Digital asset broker Coinbase will be forced to submit details of some 14,000 US-based customers between the period of 2013 to 2015 to the Internal Revenue Service (IRS), as ordered by a US federal court. The announcement was made on the Coinbase blog on November 30, alerting customers of the decision following court appearances by Coinbase in the same month.
Coinbase, however, reflected on the decision as a “partial victory”, noting that it had successfully fought to hugely reduce the scope of affected customers as well as to limit the level of details provided. It said that it was proud to have accomplished two victories:
“Thanks to Coinbase’s efforts, more than 480,000 customers’ records were preserved from disclosure. This is a 97% reduction in the number of customers impacted by this summons.
Second, the quantity of data we must produce for the approximately 14,000 customers who remain in scope has been significantly reduced. In narrowing the scope of the summons, we are pleased that the Court acknowledged the privacy rights at stake in this matter.”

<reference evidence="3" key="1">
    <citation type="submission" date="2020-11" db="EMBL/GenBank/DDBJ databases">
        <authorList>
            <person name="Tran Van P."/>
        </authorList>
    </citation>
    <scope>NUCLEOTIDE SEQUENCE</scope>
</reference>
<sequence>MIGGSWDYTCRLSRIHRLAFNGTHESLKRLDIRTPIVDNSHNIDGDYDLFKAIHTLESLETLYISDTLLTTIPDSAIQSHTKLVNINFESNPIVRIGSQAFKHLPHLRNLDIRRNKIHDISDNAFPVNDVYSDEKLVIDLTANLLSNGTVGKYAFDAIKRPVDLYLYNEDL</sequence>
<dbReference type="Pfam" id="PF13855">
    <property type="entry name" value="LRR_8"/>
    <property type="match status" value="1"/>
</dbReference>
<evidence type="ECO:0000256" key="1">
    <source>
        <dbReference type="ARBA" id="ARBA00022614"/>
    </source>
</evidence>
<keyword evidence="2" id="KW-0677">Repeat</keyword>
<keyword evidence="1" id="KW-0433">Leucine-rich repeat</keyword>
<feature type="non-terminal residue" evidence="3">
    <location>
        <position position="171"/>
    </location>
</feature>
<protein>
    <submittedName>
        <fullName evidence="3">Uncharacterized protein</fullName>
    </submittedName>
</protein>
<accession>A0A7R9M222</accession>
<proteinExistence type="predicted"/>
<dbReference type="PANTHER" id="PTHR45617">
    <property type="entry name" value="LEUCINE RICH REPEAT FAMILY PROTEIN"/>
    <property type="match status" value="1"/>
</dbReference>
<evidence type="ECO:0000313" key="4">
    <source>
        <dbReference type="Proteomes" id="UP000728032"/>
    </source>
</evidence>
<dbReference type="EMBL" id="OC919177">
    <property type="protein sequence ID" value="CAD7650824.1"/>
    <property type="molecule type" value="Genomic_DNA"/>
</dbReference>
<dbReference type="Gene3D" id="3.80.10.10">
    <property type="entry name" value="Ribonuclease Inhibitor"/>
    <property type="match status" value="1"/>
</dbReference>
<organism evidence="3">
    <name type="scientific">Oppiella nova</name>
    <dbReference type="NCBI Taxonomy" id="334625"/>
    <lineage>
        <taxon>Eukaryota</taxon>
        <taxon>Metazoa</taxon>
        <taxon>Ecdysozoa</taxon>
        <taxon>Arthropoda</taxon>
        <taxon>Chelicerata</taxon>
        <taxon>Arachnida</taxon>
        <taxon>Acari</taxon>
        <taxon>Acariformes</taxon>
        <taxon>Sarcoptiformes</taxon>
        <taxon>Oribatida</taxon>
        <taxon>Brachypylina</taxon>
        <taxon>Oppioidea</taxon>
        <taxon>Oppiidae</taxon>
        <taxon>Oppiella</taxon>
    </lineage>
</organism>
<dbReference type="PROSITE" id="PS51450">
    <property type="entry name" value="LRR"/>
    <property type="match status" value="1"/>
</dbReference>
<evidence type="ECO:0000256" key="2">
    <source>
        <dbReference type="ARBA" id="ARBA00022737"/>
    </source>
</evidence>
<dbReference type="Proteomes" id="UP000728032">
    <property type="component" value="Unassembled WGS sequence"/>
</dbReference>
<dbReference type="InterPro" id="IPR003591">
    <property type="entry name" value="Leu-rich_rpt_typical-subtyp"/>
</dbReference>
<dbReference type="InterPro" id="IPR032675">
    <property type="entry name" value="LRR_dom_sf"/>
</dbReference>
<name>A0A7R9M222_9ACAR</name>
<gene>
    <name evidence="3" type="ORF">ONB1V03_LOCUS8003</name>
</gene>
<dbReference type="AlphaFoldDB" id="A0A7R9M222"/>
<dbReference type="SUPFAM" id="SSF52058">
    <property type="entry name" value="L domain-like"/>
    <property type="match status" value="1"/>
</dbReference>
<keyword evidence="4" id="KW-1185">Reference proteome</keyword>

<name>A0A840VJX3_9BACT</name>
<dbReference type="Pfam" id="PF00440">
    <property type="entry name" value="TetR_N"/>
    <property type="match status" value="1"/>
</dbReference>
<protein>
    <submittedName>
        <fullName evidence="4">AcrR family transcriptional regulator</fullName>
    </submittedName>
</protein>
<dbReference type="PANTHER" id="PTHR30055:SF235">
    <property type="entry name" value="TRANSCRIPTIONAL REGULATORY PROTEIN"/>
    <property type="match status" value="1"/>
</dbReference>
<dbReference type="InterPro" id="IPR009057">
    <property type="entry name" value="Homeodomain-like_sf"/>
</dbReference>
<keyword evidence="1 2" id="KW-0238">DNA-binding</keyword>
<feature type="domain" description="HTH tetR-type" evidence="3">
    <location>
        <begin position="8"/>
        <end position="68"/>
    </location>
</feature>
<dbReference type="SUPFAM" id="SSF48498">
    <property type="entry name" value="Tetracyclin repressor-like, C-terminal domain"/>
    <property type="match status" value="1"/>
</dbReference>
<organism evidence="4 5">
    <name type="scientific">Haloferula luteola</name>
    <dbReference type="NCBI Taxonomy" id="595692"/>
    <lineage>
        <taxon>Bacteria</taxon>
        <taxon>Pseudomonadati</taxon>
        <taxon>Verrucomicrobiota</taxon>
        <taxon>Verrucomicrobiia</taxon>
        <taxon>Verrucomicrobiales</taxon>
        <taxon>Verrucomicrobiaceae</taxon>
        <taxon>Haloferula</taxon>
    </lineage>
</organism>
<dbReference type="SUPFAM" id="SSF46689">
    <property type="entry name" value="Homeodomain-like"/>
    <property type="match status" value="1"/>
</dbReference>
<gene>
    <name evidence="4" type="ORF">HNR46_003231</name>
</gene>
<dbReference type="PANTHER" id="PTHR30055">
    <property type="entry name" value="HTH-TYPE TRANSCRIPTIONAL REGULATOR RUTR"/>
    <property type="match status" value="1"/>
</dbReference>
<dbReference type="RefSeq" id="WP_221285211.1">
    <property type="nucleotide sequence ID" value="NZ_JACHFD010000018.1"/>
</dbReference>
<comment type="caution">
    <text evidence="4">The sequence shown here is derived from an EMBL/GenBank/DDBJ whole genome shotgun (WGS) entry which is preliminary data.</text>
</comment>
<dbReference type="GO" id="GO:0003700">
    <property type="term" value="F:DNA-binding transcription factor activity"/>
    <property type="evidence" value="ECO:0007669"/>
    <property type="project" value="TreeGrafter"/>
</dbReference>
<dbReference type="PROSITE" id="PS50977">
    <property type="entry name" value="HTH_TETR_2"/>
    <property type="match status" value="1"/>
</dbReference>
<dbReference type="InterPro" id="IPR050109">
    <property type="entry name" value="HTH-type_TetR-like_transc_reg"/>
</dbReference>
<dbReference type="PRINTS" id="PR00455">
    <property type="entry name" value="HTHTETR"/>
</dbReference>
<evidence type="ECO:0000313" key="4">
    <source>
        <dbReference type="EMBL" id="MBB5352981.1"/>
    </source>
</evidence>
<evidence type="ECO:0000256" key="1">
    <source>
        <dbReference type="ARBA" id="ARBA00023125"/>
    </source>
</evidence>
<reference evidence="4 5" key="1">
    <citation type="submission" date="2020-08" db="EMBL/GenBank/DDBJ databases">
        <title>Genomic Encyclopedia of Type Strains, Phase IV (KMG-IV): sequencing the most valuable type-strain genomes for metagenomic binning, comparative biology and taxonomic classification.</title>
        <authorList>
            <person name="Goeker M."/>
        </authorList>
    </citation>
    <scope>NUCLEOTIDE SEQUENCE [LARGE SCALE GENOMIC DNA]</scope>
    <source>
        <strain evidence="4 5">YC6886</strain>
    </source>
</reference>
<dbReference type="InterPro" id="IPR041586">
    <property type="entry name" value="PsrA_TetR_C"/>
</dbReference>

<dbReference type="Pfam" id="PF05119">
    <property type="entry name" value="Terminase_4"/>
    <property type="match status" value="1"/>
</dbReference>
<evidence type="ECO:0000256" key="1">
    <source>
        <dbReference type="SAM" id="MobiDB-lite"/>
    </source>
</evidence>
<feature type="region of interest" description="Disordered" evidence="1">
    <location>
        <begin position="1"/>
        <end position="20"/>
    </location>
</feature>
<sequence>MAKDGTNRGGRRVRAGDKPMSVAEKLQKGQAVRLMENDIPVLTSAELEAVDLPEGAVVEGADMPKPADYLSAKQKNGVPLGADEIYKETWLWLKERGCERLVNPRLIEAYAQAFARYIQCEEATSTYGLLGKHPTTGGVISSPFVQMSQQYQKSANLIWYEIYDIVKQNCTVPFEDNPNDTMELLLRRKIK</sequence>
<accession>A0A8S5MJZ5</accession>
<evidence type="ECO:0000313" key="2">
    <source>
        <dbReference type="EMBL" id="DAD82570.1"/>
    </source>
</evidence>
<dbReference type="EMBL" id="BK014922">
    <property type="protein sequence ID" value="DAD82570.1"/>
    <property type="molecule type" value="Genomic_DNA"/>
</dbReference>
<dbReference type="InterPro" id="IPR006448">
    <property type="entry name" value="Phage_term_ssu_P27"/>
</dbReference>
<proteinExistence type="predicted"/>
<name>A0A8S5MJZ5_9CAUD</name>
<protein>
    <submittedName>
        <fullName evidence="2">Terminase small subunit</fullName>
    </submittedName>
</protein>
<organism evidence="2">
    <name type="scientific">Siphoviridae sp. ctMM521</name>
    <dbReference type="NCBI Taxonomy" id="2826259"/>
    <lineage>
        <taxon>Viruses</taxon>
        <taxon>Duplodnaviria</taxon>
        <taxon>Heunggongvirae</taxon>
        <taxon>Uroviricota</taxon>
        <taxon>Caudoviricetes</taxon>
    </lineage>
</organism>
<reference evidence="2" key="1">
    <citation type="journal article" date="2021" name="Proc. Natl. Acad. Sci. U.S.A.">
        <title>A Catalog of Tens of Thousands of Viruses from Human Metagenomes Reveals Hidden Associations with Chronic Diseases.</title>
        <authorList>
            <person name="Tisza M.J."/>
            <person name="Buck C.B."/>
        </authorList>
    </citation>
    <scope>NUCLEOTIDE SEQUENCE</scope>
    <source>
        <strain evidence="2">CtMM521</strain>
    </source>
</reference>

Coinbase’s legal battle with the US government over customer privacy began over a year ago on November 17, 2016, when an initial court order on behalf of the IRS was issued to the San Francisco-based exchange, demanding copies of essentially all its US customer records.
According to the court papers, fewer than 1,000 taxpayers had reported gains related to Bitcoin in each of the years from 2013 to 2015, while more than 14,000 Coinbase users had been known to transact at least $20,000 worth of Bitcoin annually. This led the IRS to believe that many US-based users had failed to report Bitcoin gains to the federal government.
While the exact details of documentation Coinbase will deliver to IRS is unclear, the announcement does specify that “we intend to notify impacted users in advance of any disclosure.”.